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Thread: Magnexxica

  1. #1
    20170730_105007.jpg

    I'm currently constructing a heavyweight robot.
    The main design aims are:
    Invertible.
    Compact.
    Very heavy armour.
    Crushing weaponary.
    Highly reliable.

    The robot is split into 2 sections, the mobility part and the weapon part. This makes the weapon modular.

    There are 9 (A4 sized) 10mm thick hardox500 armour plates which can be moved to different parts of the robot, depending on opponent (e.g. increased top armour for axe/hammer opponents).

    The thickest armour at parts of the robot is 42.5mm thick, made of 4 layers of various materials.

    The main weapon can exert approximately 75,000N - 100,000N of force. Equivalent to approximately 7500kg - 10,000kg. This is concentrated to two spike like structures.

    I'm hoping for this to be completed in 8 to 10 weeks time.

    Paul.

  2. #2
    Ocracoke's Avatar
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    Looks good so far, hope this one goes smoothly for you. What sort of drive system are you using on this one?
    Team Kaizen

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  3. #3
    Maxamuslead's Avatar
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    im no expert on this but to bend and pen hardox (heavyweight thicknesses at least) would you need more then 10 tonne ?

  4. #4
    In the past my biggest construction weaknesses have been with custom gearboxes and managing speed reduction in an efficient way. They always became the weakest link. So to simplify things, at least initially, I'm using three motors to power two 10 inch wheels (left and right).

    The main drive motor is a full transaxle from a Kymco XL mobility scooter. I've used similar golf buggy transaxles before and they are impressively 'torquey' and reliable. Rated power is 850w, although it'll be running at around 2kw. Energy losses in the gearing are minimal, although I don't yet have a figure for this.

    This big drive motor is aided by two geared Pride Go motors, one on each side. These will be running at around 800w each. These use the diffetential (in the transaxle) to be the turning/steering motors too.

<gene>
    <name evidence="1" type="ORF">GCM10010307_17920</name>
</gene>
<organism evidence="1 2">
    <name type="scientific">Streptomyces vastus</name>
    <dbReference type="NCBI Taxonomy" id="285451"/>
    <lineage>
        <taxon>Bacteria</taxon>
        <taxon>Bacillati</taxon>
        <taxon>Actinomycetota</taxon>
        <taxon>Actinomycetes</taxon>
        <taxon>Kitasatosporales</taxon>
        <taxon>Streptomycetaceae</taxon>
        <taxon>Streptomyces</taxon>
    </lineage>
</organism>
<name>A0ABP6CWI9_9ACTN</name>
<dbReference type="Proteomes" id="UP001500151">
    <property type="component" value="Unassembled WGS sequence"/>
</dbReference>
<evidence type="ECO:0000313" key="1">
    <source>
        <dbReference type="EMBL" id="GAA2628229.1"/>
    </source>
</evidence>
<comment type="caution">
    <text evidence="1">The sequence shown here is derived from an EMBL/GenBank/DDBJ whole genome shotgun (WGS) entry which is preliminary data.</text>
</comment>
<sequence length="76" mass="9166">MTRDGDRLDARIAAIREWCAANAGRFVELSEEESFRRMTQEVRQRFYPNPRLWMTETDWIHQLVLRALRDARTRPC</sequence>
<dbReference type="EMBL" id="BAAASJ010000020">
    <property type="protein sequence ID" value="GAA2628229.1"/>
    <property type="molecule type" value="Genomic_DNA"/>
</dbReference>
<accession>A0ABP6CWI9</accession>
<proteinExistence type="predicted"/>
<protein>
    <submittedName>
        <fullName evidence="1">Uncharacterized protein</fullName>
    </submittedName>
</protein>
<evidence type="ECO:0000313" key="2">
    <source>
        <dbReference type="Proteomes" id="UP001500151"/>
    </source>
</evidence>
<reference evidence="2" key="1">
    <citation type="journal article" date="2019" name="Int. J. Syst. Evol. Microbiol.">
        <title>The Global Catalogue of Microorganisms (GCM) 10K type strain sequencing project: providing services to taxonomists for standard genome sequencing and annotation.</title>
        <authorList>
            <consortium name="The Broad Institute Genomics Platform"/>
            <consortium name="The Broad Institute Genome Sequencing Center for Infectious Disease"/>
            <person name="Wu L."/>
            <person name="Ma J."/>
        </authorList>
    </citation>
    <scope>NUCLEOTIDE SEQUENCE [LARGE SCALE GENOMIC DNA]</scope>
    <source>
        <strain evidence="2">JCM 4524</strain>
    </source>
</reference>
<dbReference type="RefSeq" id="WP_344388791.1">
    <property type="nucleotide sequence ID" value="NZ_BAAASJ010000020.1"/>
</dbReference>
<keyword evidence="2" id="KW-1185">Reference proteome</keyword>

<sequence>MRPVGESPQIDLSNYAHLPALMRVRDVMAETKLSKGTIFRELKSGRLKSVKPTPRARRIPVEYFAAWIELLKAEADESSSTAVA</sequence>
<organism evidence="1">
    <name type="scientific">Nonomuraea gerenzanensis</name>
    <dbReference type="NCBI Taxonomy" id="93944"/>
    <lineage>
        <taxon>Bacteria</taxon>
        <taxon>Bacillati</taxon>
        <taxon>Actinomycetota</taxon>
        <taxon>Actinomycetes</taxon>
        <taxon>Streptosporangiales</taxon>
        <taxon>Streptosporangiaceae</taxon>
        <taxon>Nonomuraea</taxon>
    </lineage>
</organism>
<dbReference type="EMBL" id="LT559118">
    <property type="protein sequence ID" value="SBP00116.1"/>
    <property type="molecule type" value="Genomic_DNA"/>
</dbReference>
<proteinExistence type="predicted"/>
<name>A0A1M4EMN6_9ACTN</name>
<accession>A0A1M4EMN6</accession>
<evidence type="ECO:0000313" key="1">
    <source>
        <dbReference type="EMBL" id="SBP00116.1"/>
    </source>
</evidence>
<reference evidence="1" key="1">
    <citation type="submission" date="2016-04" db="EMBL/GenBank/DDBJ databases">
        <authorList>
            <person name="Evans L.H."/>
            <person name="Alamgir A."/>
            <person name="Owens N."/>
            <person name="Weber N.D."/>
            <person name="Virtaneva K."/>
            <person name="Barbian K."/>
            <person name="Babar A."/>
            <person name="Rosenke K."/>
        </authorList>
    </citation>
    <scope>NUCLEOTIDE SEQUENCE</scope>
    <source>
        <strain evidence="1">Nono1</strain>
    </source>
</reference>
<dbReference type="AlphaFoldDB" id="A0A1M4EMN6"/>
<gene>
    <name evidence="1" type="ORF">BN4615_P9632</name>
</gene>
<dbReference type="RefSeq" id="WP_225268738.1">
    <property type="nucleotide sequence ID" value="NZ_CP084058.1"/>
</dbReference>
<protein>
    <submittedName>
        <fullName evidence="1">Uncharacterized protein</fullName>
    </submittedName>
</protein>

A more complex set up than a single motor each side and a set up I've never tried before. Sort of like a hybrid system. It also brings in 2 levels or redundancy. If big drive motor control fails, the 2 smaller motors can keep control. If one of these fails, forward power is reduced but steering is maintained by second small motor.

    Needless to say this is a brushed motor set up. I just need to work out the transmitter mixing.

    The Kymco XL motor is rated to pull 330kg with a full load.

  5. #5
    I think so. I'm hoping to be able to bite the opponent and control the fight from there. But wheels and lighter armour should be vulnerable to the weapon.
    Last edited by steelefist; 1st September 2017 at 15:01.

  6. #6
    Very very ambitious.

    My experiences with multiple motors for 1 purpose ain't to favorable.

    Also, with that kind of armor you'll have to build very very tiny.

  7. #7
    The robot will be compact. A sort of T shape. About 65cm wide x 75cm long. 25cm high.

    I know what you mean about the motors. If i do get trouble I plan on operating them totally independently. So the 2 smaller ones won't assist the larger drive motor. They will only steer.

    The main weapon doesn't use hydraulics, which saves a lot of potential weight.

  8. #8
    Maxamuslead's Avatar
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    Quote Originally Posted by steelefist View Post
    The main weapon doesn't use hydraulics, which saves a lot of potential weight.
    How are going too achieve 9-10 tonnes of forces mechanically ?

    Be interesting to see how you would achieve it

  9. #9
    typhoon_driver's Avatar
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    "About 65cm wide x 75cm long. 25cm high."

    Not far off the dimensions of PP3D. I struggled to get 6mm hardox into the weight limit. Second time out most of it was 3mm.

  10. #10
    It uses a 3000lb winch motor. About 1400kg of pull on a flexible 5mm dyneema cord. This then has a pulley system multiplying the force by 4 times. The jaw is part of a lever which further multiplies the force by about 30%. The motor is running on a slightly higher voltage than normal too.

    My first attempt used 2 ultra strong carbon steel crow bars to deliver the force to the 'teeth'. But the system was bending these bars at the same time. So I've had to beef up the thickness of the steel used. So the crow bars are no longer in use.
    20170509_201059.jpg

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